Babel is a highly configurable compiler that lets us use newer JavaScript syntax, transforming the newer JavaScript syntax into older syntax that's supported on a wider range of platforms. Babel supports many other kinds of code transformation plugins, e.g. plugins that "polyfill" missing APIs on platforms that don't support them.

    Babel enables debugging of the original source code by including source maps with the compiled JavaScript. JavaScript interpreters will run the compiled code, but map it to the source code in the debugger so that we can debug the source code instead of the (generally quite ugly) compiled output.

    If you're looking for a simple React setup, you don't need to install Webpack. You should instead use create-react-app, described in the Quick Start section. Manually installing and configuring Babel gives you more control over your stack, but isn't necessary to get started with React.

    Plugins and presets

    Babel comes in two parts: the core, and plugins. Each individual language feature that Babel can transform, such as ES2015 classes, has a separate plugin. Collections of plugins are grouped into presets, so that we don't have to install and configure hundreds of individual dependencies.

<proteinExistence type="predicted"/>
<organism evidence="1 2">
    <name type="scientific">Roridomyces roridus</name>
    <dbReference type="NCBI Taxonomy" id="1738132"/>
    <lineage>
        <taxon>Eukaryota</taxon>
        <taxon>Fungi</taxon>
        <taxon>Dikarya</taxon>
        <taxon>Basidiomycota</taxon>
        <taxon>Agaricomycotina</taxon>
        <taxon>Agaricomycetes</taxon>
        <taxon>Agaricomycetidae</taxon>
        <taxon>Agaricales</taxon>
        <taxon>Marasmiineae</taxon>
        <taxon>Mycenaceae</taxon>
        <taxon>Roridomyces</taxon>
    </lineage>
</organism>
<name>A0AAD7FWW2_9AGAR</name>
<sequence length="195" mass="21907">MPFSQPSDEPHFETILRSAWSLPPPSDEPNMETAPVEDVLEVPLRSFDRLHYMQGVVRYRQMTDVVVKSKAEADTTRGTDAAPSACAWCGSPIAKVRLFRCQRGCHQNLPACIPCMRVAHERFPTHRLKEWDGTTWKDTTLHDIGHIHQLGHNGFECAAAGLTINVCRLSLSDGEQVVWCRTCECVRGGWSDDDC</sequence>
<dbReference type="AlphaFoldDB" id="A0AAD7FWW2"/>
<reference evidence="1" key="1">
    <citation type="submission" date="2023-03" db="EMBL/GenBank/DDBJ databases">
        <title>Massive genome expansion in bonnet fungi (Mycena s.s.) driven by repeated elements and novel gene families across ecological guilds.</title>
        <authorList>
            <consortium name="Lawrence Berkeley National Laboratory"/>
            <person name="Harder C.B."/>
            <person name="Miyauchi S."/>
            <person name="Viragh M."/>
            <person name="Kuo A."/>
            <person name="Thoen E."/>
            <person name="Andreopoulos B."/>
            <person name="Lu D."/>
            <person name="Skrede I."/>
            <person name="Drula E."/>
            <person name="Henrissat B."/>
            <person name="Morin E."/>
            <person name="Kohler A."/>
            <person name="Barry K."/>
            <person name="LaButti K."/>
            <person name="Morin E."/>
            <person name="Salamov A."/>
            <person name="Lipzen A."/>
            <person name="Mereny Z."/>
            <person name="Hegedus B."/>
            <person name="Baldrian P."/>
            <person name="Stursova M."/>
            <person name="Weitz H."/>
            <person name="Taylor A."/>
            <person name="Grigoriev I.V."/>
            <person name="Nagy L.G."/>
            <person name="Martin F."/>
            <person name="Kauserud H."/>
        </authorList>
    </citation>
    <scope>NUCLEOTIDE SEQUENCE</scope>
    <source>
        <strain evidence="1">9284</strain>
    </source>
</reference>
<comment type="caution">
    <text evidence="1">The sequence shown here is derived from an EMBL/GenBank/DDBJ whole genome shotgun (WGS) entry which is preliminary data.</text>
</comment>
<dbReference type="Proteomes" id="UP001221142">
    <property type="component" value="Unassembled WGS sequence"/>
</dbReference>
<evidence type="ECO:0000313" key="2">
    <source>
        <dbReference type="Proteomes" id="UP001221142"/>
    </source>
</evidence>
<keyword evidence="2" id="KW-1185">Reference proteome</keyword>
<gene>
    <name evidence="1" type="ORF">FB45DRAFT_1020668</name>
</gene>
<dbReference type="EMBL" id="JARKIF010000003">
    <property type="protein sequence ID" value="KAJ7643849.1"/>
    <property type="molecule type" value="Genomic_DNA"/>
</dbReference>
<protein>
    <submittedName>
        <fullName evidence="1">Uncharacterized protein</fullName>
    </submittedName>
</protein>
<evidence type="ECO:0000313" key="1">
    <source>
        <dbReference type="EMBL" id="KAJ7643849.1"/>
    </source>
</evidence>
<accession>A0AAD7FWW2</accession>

Which presets should we use?

    We'll almost certainly want the env preset, which includes plugins for compiling newer JavaScript syntax into older JavaScript syntax. This plugin is highly configurable, letting us choose which browser versions we want to support.

    You'll also need the react preset to use the React JSX language extension.

    With Webpack

    To use Babel in a project bundled with Webpack, we should use babel-loader. You can install the necessary dependencies with

    npm install --save-dev @babel/core @babel/preset-env @babel/preset-react babel-loader

    We can then add the babel-loader into our webpack.config.js.

    We add a module section if we don't have one already, specifying a new rule for loading .js (and potentially .jsx) files. We configure webpack to load all .js files with the babel-loader, so that files are transformed into browser-safe JavaScript. We exclude files in node_modules, since the libraries we install here should already be compiled by the library authors, and because Babel can get slow when watching too many files at once. We specify the cacheDirectory option to improve performance by caching compiled files.

    Babel Configuration

    We can configure Babel by including a .babelrc file in the root directory of our project. Here we can specify which presets and plugins to use.

    Given the presets we downloaded above, create a .babelrc file and add the following:

    Note that we want to use the env preset with the modules option set to false, since Webpack can better optimize our code this way.